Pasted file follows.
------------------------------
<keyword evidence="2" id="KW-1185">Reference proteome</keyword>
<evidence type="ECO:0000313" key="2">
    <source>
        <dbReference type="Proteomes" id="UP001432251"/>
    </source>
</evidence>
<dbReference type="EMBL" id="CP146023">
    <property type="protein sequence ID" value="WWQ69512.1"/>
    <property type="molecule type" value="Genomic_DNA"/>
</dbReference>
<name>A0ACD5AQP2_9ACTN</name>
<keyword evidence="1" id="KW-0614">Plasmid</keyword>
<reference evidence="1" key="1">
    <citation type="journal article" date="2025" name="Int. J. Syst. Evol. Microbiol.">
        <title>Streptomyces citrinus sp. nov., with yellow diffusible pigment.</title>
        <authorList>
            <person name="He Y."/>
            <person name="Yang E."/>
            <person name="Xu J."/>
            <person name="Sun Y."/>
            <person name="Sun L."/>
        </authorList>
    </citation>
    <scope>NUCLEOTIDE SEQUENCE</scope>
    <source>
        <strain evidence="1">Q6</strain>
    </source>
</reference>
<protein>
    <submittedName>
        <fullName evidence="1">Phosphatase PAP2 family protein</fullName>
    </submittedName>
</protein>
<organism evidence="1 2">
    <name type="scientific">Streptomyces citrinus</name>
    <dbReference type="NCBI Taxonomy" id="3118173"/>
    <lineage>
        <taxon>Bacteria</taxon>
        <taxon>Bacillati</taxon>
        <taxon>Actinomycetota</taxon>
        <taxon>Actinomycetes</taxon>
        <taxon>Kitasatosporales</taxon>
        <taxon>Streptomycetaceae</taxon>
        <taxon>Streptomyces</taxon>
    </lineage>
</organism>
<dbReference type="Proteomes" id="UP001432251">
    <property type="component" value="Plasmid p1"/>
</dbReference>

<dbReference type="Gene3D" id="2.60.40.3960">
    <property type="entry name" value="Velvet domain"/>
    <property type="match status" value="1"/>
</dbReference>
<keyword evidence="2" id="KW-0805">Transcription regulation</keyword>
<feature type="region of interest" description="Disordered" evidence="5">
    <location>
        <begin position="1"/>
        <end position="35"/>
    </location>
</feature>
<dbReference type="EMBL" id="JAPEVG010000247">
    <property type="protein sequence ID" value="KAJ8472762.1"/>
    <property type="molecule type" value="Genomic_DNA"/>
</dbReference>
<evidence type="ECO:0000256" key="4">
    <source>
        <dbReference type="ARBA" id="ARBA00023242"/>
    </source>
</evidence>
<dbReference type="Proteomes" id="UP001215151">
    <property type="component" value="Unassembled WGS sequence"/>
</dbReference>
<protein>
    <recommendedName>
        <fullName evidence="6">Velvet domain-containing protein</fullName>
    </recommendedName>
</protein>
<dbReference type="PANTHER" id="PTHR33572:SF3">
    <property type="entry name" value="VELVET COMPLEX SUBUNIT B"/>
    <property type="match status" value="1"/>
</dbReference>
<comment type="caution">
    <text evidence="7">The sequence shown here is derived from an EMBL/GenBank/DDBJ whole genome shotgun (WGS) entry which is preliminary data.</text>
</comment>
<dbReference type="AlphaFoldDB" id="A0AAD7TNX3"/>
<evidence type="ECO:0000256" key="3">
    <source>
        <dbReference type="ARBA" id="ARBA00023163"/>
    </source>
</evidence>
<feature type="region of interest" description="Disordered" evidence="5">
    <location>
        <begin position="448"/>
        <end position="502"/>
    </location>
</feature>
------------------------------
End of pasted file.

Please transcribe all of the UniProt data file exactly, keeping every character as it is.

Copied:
<keyword evidence="2" id="KW-1185">Reference proteome</keyword>
<evidence type="ECO:0000313" key="2">
    <source>
        <dbReference type="Proteomes" id="UP001432251"/>
    </source>
</evidence>
<dbReference type="EMBL" id="CP146023">
    <property type="protein sequence ID" value="WWQ69512.1"/>
    <property type="molecule type" value="Genomic_DNA"/>
</dbReference>
<name>A0ACD5AQP2_9ACTN</name>
<keyword evidence="1" id="KW-0614">Plasmid</keyword>
<reference evidence="1" key="1">
    <citation type="journal article" date="2025" name="Int. J. Syst. Evol. Microbiol.">
        <title>Streptomyces citrinus sp. nov., with yellow diffusible pigment.</title>
        <authorList>
            <person name="He Y."/>
            <person name="Yang E."/>
            <person name="Xu J."/>
            <person name="Sun Y."/>
            <person name="Sun L."/>
        </authorList>
    </citation>
    <scope>NUCLEOTIDE SEQUENCE</scope>
    <source>
        <strain evidence="1">Q6</strain>
    </source>
</reference>
<protein>
    <submittedName>
        <fullName evidence="1">Phosphatase PAP2 family protein</fullName>
    </submittedName>
</protein>
<organism evidence="1 2">
    <name type="scientific">Streptomyces citrinus</name>
    <dbReference type="NCBI Taxonomy" id="3118173"/>
    <lineage>
        <taxon>Bacteria</taxon>
        <taxon>Bacillati</taxon>
        <taxon>Actinomycetota</taxon>
        <taxon>Actinomycetes</taxon>
        <taxon>Kitasatosporales</taxon>
        <taxon>Streptomycetaceae</taxon>
        <taxon>Streptomyces</taxon>
    </lineage>
</organism>
<dbReference type="Proteomes" id="UP001432251">
    <property type="component" value="Plasmid p1"/>
</dbReference>

<dbReference type="Gene3D" id="2.60.40.3960">
    <property type="entry name" value="Velvet domain"/>
    <property type="match status" value="1"/>
</dbReference>
<keyword evidence="2" id="KW-0805">Transcription regulation</keyword>
<feature type="region of interest" description="Disordered" evidence="5">
    <location>
        <begin position="1"/>
        <end position="35"/>
    </location>
</feature>
<dbReference type="EMBL" id="JAPEVG010000247">
    <property type="protein sequence ID" value="KAJ8472762.1"/>
    <property type="molecule type" value="Genomic_DNA"/>
</dbReference>
<evidence type="ECO:0000256" key="4">
    <source>
        <dbReference type="ARBA" id="ARBA00023242"/>
    </source>
</evidence>
<dbReference type="Proteomes" id="UP001215151">
    <property type="component" value="Unassembled WGS sequence"/>
</dbReference>
<protein>
    <recommendedName>
        <fullName evidence="6">Velvet domain-containing protein</fullName>
    </recommendedName>
</protein>
<dbReference type="PANTHER" id="PTHR33572:SF3">
    <property type="entry name" value="VELVET COMPLEX SUBUNIT B"/>
    <property type="match status" value="1"/>
</dbReference>
<comment type="caution">
    <text evidence="7">The sequence shown here is derived from an EMBL/GenBank/DDBJ whole genome shotgun (WGS) entry which is preliminary data.</text>
</comment>
<dbReference type="AlphaFoldDB" id="A0AAD7TNX3"/>
<evidence type="ECO:0000256" key="3">
    <source>
        <dbReference type="ARBA" id="ARBA00023163"/>
    </source>
</evidence>
<feature type="region of interest" description="Disordered" evidence="5">
    <location>
        <begin position="448"/>
        <end position="502"/>
    </location>
</feature>